UNICEF Goodwill Ambassador Angélique Kidjo returned to her hometown of Benin last week to meet with children and young people affected by the violence of the Sahel crisis and climate change in the region.
The deteriorating security situation in Burkina Faso, Nigeria and Niger, as well as rising food prices following climate shocks, affect people’s ability to access essential social services. children, refugees and displaced persons in northern Benin.
In some areas bordering the Sahelian countries, some schools are temporarily closed, malnutrition among children under 5 is increasing, while some medical centers are struggling to cope. stay active. Local social welfare agencies have reported an increase in domestic violence, gender-based violence and violence against children.
“The northern part of my country has always had a special place in my heart,” said Angélique Kidjo. “These are remote areas where commodities are scarce. Yet, I was met with such resilience, such hope and strength from the doctors, mothers, teachers and everyone else who rally around children. Here are people who are determined to do what it takes to strengthen their community and to take care of one another, with the help of UNICEF.”
During the week-long trip, Kidjo, a five-time Grammy Award winner, met with teachers, nurses, health and social workers who are on the front lines providing for children and families. children’s ability to access essential services, as well as adolescent girls. , children and young people who are advocating for change in their communities.
“What gave me strength is the engagement of the youth to tackle all the issues that are at the core of our mission as UNICEF,” said Kidjo. “I met a young girl who is only 16, so articulate, and so determined to promote social cohesion. She wants her community to live in peace and for that she gathers her peers every week to provide them with reliable information on how they can seek help, breaking taboos around issues that aren’t discussed in school or at home and empowering them to campaign against child marriage, early pregnancies, alcohol abuse and sexual harassment in and out of school. That’s the youth I want to see in every country I go to in Africa.”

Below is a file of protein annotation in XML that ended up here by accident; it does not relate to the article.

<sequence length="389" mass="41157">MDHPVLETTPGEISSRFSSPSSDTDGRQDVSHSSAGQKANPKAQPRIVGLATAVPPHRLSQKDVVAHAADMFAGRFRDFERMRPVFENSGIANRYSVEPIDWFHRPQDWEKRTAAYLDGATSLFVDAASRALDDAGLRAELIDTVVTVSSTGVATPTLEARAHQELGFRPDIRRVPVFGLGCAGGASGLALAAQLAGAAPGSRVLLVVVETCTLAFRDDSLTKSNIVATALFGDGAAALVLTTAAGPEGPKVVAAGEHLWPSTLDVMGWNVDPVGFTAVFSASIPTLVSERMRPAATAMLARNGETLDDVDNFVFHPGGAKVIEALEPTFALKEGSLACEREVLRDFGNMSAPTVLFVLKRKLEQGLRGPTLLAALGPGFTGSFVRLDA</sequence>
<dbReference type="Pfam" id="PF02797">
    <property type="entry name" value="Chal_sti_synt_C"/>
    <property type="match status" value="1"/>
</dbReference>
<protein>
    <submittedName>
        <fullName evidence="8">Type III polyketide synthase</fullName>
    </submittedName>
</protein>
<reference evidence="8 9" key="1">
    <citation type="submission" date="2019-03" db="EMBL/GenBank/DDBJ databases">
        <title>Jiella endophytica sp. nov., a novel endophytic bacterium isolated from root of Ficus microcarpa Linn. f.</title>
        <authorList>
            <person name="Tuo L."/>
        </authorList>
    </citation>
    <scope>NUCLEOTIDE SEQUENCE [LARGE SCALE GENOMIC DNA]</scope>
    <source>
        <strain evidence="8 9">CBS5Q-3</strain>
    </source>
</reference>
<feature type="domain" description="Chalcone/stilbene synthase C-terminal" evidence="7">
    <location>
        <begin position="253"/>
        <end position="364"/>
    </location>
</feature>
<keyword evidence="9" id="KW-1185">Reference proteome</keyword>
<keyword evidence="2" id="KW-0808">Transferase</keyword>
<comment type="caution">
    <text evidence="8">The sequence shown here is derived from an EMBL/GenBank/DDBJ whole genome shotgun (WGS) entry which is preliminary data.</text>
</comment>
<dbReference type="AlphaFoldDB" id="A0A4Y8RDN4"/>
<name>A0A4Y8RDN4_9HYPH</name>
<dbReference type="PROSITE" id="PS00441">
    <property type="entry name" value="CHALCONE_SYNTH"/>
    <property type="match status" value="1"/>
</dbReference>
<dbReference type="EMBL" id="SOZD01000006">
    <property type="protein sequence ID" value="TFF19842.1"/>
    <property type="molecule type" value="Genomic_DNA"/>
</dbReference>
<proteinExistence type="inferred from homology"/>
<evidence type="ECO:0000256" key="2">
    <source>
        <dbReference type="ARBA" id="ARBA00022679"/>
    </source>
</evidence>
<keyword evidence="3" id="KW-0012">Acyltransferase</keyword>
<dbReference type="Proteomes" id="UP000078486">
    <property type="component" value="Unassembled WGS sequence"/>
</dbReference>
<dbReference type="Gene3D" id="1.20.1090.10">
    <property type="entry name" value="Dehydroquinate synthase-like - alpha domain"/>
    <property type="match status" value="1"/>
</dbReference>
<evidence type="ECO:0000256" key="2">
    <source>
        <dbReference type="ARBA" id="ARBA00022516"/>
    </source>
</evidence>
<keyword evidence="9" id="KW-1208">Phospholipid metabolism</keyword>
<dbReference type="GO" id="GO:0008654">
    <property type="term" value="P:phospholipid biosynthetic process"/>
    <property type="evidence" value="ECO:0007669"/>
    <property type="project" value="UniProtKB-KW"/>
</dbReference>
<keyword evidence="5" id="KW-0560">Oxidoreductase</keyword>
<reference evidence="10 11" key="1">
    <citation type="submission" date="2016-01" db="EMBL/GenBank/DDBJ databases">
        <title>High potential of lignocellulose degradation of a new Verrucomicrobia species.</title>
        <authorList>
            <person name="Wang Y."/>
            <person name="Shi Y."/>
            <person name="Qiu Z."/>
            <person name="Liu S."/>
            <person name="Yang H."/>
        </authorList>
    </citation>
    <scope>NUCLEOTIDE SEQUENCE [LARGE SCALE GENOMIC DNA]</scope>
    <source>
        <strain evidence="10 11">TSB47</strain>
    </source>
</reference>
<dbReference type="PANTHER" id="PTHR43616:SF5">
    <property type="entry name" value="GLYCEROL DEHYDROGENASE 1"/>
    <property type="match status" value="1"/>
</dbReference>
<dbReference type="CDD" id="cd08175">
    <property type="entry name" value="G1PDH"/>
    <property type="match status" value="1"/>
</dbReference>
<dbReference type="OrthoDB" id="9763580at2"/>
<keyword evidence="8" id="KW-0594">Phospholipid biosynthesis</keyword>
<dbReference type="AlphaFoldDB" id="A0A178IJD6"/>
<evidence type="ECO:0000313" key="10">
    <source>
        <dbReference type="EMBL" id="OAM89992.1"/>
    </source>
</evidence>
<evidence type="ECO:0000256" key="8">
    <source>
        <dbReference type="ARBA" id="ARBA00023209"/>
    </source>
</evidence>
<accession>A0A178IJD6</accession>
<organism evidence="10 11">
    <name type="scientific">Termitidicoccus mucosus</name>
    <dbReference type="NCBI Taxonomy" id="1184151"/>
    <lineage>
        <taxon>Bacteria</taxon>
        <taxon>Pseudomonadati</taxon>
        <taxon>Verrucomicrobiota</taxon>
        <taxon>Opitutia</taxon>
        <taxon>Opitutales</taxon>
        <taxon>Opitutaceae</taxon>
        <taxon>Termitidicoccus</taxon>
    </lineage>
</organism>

Kidjo visited a nutrition center in Tanguiéta to see how health workers and mothers use local ingredients to create nutritious dishes to treat malnourished children and how UNICEF Ready-to-Use Treatment Food (RUTF) – a nutrient-rich peanut-based food. stickers – help save these kids’ lives. In Benin, 1 in 3 children under 5 years of age are chronically malnourished. UNICEF is increasing its presence in northern Benin – particularly in border areas – to meet emerging needs affecting children, including refugees.
“We are honoured that Angélique Kidjo could join us in the North to see and hear firsthand the work we are doing with the Government and other partners to safeguard children’s rights to education, health and protection, in a challenging context across the region,” said UNICEF Representative to Benin Djanabou Mahondé. “Now is the time for all of us to work much closer with communities to reinforce their resilience and, by doing so, ensure every child has continuous inclusive and safe access to affordable essential services.”
Kidjo visited schools and social promotion centers, where she met refugee children and youth from Burkina Faso, including Abass, 7, and Zawiratou, 9, whose schools were closed door due to increased violence. Thanks to the support of the local government, UNICEF and partners, the siblings were able to return to school after three years. Kidjo returns to Benin for his 20th anniversary as a UNICEF Goodwill Ambassador. A tireless defender of children’s rights, she has traveled the world to support UNICEF programs. In 2017 she collaborated with seven of Benin’s biggest artists to produce a song calling for the eradication of child marriage and in 2020 she recorded a new version of “Pata Pata” by Miriam Makeba, called “the happiest song in the world”. world”, song’, to help raise awareness about COVID-19 prevention. This is his first assignment with UNICEF since the COVID-19 pandemic.
“We need to strengthen the ability of people to fight for themselves, to be strong enough to absorb the shocks and for our institutions not to be overwhelmed and break all of the benefits and progress we reached until today,” Kidjo said.
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